For visitors to the website who have never visited our garden, I thought it would be helpful to give a little background history and information about its’ layout and development, since it forms the backdrop to nearly all my writing and photography. (At last in September 2014, I’ve got round to updating this section – it’s surprising how the garden has changed in the last 3 years!)
The garden has been created gradually by us over the 24 years that we have owned Gelli Uchaf. Hand in hand with restoring the derelict buildings of our C17th Welsh longhouse home came the task of creating a garden sympathetic to the landscape and location, bearing in mind that we are 800 feet above sea level, receive on average over 70 inches (1780 mm) rainfall per annum and get air temperatures down to minus 18 degrees C in winter, and rarely above 30 degrees C in summer. In 2015 we topped this with 2105 mm annually and 534 mm in December alone, significantly eclipsing even the monthly record maximum of 417 mm from December 2013. Fortunately 2016 saw a more benign 1600 mm.
( Line Drawing of Gelli Uchaf Garden, 2013.Thanks to Fiona, for all this hard work).
(Gelli Uchaf as found in July 93)
The garden has evolved over this long period without any grand plan, but as a result of seeing what works and what doesn’t up here. It has become a very special challenge for us and is at last, after all these years, taking shape and parts of it are beginning to fulfil their potential, but will continue to evolve with our gardening tastes, as we continue to discover successes and failures, and increasingly as plants mature and die…
Our “Garden Impressionists” name comes from the inspiration we received from a single visit to Monet’s garden at Giverny many years ago. This led to a significant change in how we’ve subsequently developed and planted up the garden…
We were amazed by the vibrant intermingling colour schemes in the formal part of Giverny’s design, and how this area was humming with insects on the warm, sunny, early May day that we visited. Insect friendly flowers, the use of native flowers and multicultural, multi layered plantings with perennials, bulbs and shrubs in order to maximise flower numbers throughout the year, has become our goal. Understanding the key role that insects have in our garden environment has become hugely important to us. Simultaneously we’ve tried to maintain a less formal feel in the garden, appropriate to its rural setting.
The house, barns and roughly 1.25 acres of garden are at the centre of an upland smallholding in North Carmarthenshire (Wales, UK). With a stream, Afon Melinddw, and two natural ponds below, and a hill rising beyond the property eventually to Mynydd Llanllwni, it presents a varied canvas of micro climates and conditions. About 6 acres of the land are being managed to encourage wild flower and greater species diversity. Much of the land is steeply sloping to the East and South and although this gives huge advantages in terms of views as far as the Brecon Beacons (on a clear day), it does mean that sections of the garden have quite steep paths.
For ‘Just-A-Minute-Chill-Out-Clips’ of video with natural sound from the garden, please click on the following link to a sample May video from ‘ImpressionistGarden’ on You Tube : http://www.youtube.com/watch?v=X6Kho1IiNhY …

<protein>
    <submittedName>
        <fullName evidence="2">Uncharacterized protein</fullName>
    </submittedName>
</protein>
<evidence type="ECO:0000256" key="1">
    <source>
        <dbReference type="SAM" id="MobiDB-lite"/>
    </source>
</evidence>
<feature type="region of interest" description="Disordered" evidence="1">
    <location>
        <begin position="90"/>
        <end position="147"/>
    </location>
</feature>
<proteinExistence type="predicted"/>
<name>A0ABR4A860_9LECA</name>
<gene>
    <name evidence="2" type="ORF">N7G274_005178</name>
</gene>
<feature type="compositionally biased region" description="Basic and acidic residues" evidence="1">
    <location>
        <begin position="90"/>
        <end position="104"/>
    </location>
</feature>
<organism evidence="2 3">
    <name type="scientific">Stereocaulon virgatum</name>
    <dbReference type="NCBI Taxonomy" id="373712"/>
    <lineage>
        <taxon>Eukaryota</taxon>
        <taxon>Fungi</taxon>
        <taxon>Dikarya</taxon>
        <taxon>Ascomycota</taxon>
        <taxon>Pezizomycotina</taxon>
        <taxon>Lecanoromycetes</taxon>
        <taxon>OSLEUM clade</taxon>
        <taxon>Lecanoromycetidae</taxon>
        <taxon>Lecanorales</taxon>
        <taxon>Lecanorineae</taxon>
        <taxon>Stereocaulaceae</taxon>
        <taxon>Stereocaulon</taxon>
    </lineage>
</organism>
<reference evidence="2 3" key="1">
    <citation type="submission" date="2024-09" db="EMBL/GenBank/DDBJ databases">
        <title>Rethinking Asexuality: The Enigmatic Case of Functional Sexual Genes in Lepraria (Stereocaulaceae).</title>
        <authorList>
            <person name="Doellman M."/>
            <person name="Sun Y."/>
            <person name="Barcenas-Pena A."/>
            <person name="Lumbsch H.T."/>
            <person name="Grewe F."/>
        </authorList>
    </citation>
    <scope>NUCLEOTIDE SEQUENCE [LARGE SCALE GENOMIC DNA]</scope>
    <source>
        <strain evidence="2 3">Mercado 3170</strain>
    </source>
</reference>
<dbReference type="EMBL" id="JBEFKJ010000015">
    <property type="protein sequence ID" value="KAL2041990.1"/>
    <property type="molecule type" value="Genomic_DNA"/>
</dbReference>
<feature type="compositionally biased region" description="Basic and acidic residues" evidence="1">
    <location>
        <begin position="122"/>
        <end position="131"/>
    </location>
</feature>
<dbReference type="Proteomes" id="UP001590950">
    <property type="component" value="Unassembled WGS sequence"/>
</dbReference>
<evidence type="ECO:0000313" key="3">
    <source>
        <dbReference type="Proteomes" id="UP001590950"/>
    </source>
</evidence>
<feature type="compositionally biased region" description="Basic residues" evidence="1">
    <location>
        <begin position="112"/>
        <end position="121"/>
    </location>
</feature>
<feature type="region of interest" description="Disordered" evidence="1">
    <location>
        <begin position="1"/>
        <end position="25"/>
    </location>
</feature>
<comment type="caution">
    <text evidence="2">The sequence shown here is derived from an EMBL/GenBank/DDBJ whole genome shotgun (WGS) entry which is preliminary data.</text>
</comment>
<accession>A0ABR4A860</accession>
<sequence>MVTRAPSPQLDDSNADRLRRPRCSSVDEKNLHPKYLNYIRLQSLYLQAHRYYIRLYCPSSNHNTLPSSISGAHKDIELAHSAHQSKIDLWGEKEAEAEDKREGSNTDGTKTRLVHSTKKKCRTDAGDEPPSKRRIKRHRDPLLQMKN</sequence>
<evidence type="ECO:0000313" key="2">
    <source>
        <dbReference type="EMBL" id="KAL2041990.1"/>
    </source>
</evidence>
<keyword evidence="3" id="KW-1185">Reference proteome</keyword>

We were fortunate to inherit many mature trees within the site (hence the appropriate and descriptive property name of Gelli Uchaf – ‘the upper little grove’), and which we have been able to use in creating the several distinct areas of garden in the immediate surroundings of the house. The topsoil is naturally very shallow and lies over shale in all of the garden, although the lower fields are soil, clay and peat. Our natural spring water is consistently below a pH of 5 (i.e. very acid). The garden has developed into the following areas, each with a largely very different feel, planting scheme and micro-climate, mainly because of the sloping nature of the landscape. These include:
- A free draining Multicultural Magic Terrace garden with naturalistic and increasingly diverse planting with spring bulbs, and seating, shown below through the seasons…
- A sheltered shrubbery including many late season nectar rich plants such as Sedum and Buddleia, as well as Viburnum, Clematis, Roses, Fuchsia and Spring bulbs.
- A ‘crazy’, mossy croquet lawn, surrounded by shrub/perennial beds, again with many Hydrangea plants, herbaceous perennials and spring bulbs.
- A woodland copse garden with Camellia, Skimmia, Pieris, Rhododendron, Azalea, Acer, Hydrangea, and thousands of spring bulbs and Cyclamen.
- A more formal terrace, with tubs and seating…
- An experimental, unique Retyred Matrix fruit and flower garden with many different apple cultivars, lots being grown with a unique spiral method of training. This area is also gradually developing as a display feature for some of our more unusual snowdrop cultivars, of which we now have over 220 different forms. This part of the garden won second prize in the inaugural “Greener Gardening Ideas” competition sponsored by the National Trust, Yorkshire Bank, and Daily Telegraph in 2009.
- A lower Meadow Copse with masses of snowdrops, daffodils, Primula, Hydrangeas and other shrub and tree plantings for autumn colour and foliage interest. This area also contains many of the increasing collection of snowdrops from my historic Welsh snowdrop project, which gets added to every year. Interesting flower variations if you are interested in the minutiae of snowdrop detail, but even more fascinating human stories behind lots of the locations we have visited. (Click here for more).
- About 11 acres of meadows with stream, natural ponds and meadow walks. Some 6 acres of these are being managed for greater wildflower and other species diversity. Beginning to restore these (some from shoulder high mono-culture soft rush), into wonderfully diverse habitats has been one of our major focuses in 2012-2016. I also currently manage a blog/website for the Carmarthenshire Meadows Group, which may be of interest to readers, and encouraging more flowers into our own meadows is an ongoing project here. Click here for more …
As you might work out from the photos above, we have a generally naturalistic planting style in most of the garden, and are especially keen to grow plants which support a diverse wildlife ecosystem in the garden. We’re strong advocates of plants that attract insects and invertebrates, since these are often at the base of the food chain for higher and more obvious wildlife, and in the past we have given illustrated talks to interested clubs or groups on this subject. (See separate blog page above).